Letters to the Church: Philippians

By admin

Did you know that most of the books that comprise the New Testament are actually letters? These letters (also known as “epistles”) contain both general Christian teaching and specific instructions for the congregation to which they were addressed. As part of our Letters to the Church series, we’re taking a brief look at each epistle in the New Testament. Our previous entry examined Paul’s first letter to the church in Corinth. Before we revisit the Corinthian church, we’re taking a detour to look at one of Paul’s most personal letters.

Paul’s Letter to the Philippians

The ruins of the forum and basilica at Philippi.

Start reading it here: Philippians 1

When was it written? We know that Paul was a prisoner when he wrote this letter. Identifying which imprisonment would make it possible to identify a more specific date. As it is, he may have been imprisoned in Caesarea (A.D. 57-59), Rome (A.D. 59-61), or Ephesus (A.D. 53-55) while he wrote it.

To whom was it written? The Christian church in the city of Philippi, one of the leading cities in the district of Macedonia. Placed strategically on the Egnatian Way, Philippi enjoyed important privileges within the Roman empire: autonomous government and immunity from tribute.

Why was it written? The Philippian church had sent the imprisoned Paul a gift by a messenger named Epaphroditus. When Epaphroditus fell ill while performing his duties, Paul decided to send him back to Philippi and asked that the church receive him with joy and hold him in high regard.

This letter stands out as one of the most personal that Paul wrote. It is joyful in nature and doesn’t harshly rebuke the congregation. Paul shows his immense gratitude to the church by thanking them for their generous gifts.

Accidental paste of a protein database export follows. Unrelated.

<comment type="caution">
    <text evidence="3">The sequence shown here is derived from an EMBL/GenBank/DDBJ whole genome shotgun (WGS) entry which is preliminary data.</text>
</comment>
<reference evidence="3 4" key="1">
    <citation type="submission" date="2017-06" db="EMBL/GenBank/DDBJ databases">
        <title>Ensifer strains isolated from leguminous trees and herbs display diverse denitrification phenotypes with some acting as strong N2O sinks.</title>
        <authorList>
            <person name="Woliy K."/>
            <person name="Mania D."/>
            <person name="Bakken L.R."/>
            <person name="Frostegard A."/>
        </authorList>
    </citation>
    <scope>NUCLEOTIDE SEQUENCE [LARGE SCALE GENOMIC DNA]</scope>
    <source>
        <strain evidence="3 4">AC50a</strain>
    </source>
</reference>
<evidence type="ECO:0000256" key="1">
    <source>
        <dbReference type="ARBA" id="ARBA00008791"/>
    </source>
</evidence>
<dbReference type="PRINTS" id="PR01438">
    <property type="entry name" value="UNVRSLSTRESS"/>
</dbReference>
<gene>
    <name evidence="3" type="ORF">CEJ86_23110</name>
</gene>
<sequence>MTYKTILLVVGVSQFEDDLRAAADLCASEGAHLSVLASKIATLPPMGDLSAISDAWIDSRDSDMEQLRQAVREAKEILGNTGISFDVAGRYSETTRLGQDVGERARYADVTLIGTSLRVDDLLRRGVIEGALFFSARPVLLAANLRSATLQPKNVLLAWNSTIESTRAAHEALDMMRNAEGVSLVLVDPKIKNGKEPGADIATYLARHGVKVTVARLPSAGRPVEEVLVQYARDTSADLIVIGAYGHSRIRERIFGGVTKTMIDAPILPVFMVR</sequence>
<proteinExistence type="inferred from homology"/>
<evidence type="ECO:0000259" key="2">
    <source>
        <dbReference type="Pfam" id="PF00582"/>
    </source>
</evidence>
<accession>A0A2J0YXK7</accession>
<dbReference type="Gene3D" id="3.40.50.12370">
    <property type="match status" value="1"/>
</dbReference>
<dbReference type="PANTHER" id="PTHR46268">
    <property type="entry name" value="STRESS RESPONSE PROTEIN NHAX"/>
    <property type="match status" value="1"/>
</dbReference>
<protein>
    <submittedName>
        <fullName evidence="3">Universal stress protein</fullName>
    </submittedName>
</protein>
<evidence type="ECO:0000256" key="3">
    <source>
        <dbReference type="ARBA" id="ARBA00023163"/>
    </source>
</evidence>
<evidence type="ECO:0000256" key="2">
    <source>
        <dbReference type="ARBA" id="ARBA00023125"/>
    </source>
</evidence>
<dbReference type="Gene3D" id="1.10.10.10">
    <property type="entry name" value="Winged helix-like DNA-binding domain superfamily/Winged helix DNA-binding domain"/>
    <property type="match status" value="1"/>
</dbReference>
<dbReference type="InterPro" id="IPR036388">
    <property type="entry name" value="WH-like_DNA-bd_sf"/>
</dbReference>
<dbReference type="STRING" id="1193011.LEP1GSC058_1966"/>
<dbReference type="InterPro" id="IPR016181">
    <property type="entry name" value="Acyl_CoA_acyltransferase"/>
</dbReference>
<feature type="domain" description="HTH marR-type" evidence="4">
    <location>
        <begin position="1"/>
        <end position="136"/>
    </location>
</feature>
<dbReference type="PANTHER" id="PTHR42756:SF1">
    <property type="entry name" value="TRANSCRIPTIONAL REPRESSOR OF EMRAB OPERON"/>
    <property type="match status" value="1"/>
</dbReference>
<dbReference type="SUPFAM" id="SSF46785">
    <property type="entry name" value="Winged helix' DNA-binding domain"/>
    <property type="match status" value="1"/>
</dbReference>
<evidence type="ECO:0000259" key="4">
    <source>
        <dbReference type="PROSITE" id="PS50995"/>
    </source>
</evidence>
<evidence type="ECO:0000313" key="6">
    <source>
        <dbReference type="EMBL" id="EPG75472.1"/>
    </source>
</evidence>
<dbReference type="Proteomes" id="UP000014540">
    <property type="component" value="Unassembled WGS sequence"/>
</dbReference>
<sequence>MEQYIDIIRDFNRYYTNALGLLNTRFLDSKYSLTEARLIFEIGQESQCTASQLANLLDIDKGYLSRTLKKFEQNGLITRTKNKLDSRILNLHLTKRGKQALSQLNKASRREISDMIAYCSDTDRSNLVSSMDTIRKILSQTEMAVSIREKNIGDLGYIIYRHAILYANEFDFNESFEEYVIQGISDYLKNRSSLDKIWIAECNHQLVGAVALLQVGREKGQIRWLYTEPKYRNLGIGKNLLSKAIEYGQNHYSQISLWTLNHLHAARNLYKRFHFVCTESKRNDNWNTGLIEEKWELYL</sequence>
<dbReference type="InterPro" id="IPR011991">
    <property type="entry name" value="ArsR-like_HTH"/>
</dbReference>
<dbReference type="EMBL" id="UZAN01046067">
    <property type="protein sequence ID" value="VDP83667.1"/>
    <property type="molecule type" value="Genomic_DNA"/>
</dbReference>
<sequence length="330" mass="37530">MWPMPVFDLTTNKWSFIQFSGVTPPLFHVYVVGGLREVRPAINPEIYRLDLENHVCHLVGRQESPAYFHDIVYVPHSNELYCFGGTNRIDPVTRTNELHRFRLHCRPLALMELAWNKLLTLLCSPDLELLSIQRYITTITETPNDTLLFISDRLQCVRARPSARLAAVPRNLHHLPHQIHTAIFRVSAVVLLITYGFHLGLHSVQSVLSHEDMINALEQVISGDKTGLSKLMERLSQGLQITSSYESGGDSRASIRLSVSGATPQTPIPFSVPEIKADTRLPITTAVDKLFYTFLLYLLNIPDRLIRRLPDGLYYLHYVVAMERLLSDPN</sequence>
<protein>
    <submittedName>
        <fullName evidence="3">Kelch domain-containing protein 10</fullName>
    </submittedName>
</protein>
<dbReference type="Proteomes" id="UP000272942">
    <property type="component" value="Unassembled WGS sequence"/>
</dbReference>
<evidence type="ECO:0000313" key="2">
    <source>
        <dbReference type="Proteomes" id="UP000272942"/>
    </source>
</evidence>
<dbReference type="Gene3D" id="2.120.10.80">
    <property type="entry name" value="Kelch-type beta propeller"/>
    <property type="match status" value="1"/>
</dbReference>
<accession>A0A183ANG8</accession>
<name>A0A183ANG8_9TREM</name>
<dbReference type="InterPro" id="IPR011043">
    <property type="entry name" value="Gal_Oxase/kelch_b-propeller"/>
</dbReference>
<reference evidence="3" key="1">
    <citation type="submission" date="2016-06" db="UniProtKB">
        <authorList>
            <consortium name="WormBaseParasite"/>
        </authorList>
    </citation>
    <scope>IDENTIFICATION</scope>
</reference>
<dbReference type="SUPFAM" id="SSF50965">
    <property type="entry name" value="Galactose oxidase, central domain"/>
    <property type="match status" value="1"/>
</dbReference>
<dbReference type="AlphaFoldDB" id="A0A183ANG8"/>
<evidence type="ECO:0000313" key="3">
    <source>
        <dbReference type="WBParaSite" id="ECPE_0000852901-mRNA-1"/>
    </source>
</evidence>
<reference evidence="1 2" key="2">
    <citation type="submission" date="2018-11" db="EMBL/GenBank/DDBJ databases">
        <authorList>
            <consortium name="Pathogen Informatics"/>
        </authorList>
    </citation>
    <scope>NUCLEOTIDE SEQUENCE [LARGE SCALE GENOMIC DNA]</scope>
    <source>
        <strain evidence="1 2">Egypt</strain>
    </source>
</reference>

What does it say? The overarching themes of this letter are suffering and joy. Though the letter may seem to emphasize the suffering endured by Paul, his co-workers, and the Philippians, it also resonates with tones of joy.

Ancient Rome attitudes toward life and death were bleak. Death was the inevitable end of life, and suffering in life was just a prelude to that grim fate. Capricious and cruel gods exacted inconsistent divine “justice” with impunity. Humans had no option other than to simply accept the ultimate futility of their aspirations and wishes.

In writing his letter from a place of exceptional suffering, Paul actually reflects that cultural background… with one crucial difference: he offers joy from that place. He writes to the Philippians to show them that his imprisonment had not impeded the spread of the gospel, but had actually hastened its expansion. Paul draws attention to the significance of suffering in the growth of God’s kingdom, and offers the Philippians that same joy-in-spite-of-suffering if they will embrace that gospel message.

Noteworthy passages:

  • Philippians 1:18b-26: Faced with the choice to either die and be with Christ or live and suffer, Paul chooses the latter for the good of the church.
  • Philippians 2:5-11: Through the example of Jesus Christ, Paul shows that there is no shame in suffering.
  • Philippians 3:17-20: Beaufitully, Paul calls the Philippians to follow his example. Though earthly suffering may be the consequence, their “citizenship is in heaven.”
  • 1 Corinthians 13: Paul’s famous call for Christians to rejoice!